Elitists? What do they know...

Daniel Walker criticises the critics

Elitism is a dark cloud that hovers over comedy, limiting and damaging the enjoyment of the audience.

To give a quick explanation, elitism is the belief that one thing is better than another, simply enough. That may not seem like a huge offence, but you need to look at the context. Comedy, as with music, film and literature, are all subjective to taste. How can you say Comedy A is better than Comedy B? You can prefer one to the other, obviously, but technically speaking there is nothing that makes them different in terms of quality.

We are all guilty of this, but what is massively annoying is the subgroup of elitists that honestly believe their opinion is more valuable than anyone else’s. There will be a number of them in the Chortle forums and other internet communities. They tend to justify their superiority by implying that you either are not a real fan, or know nothing about comedy, if you disagree with them. This is unforgivable as, once again, comedy is subjective.

Look no further than sketch shows. Little Britain, The Catherine Tate Show, Horne and Corden, etc, have been looked at as inferior by many, including Father Ted writer Graham Lineham. Reasons for this include the use of running characters and catchphrases, but what is the problem with that? Audiences, particularly the mainstream, like recognisable characters, they like usable soundbites – it is why politicians have been using them since the birth of media – and they like to laugh without thinking about it. You may say this makes it of lesser quality, but you could not be more wrong. Good comedy is understood and enjoyed by the mass audience, simple.

Not everyone must like the same thing, but not liking this format is simply a question of taste, it isn’t because it’s a lower quality. If anything, it is the opposite. If you were to argue that comedy is not subjective, then the only thing that can quantify ‘better’ is mass opinion, sales, and viewing figures. In which case, shows like these are the best around.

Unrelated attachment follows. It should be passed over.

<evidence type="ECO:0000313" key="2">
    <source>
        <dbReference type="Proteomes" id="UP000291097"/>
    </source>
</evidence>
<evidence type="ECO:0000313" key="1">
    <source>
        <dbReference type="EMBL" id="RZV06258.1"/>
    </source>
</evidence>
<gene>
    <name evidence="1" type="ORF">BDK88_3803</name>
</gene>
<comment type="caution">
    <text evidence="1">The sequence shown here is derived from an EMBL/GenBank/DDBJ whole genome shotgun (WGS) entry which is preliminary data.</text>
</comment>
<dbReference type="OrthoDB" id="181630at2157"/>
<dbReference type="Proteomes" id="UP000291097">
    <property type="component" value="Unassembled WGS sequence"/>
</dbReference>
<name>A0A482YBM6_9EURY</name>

Elitism is most prominent with sitcoms, with the elitist turning their noses to those that are low-brow, uninventive, or portray a culture they are not familiar/comfortable with. Two Pints Of Lager And A Packet of Crisps is case in point. Despite being vastly criticised it is in its eighth series, so someone was watching it.

There is a formula that makes a sitcom ‘good’, pompously suggested by elitists. The general rules appear to be: 1) Create believable/likeable/three-dimensional characters, 2) Create believable/interesting/unique situations and storylines, 3) Be original.

I am not going to dispute that these are some good rules, but nowhere does it mention the only rule that is essential: Be funny.

Not Going Out was hugely criticised for not building good enough characters, and not having believable situations, and also that it was a platform for Lee Mack’s stand-up material. Yet they ignore that it was laugh-a-minute stuff, and this was all that was needed for it to qualify it as good.

There’s an hypocrisy in elitism, too. Fawlty Towers is considered one of the greatest sitcoms of all time, yet on reflection their characters were nothing special. You have Basil Fawlty, his battleaxe wife, the foreign character who can’t speak English, and the intelligent young girl. If anything, the only rounded character in that sitcom was Polly, but even that is a stretch. Fawlty Towers was clearly a sitcom based on the laugh-a-minute formula of soundbites and fast action. If it was produced today, it would be attacked by elitists, but as it is considered a classic, it is very much left alone.

These arguments apply to stand-up as well. Mainstream comedy is mainstream for a reason, and cult comedy is cult for a reason. Neither one or the other - or anything in between - is any worse, or any better. As such, the audience should not be pressured into liking and disliking products just because the elitists would condemn them as knowing nothing about comedy if they do not follow their lead.

Let’s put an end to this ‘I-am-better-than-you’ attitude and understand that comedy is subjective. Let us all like what we want to like and dislike what we want to dislike. Thank you.

Published: 24 Apr 2009

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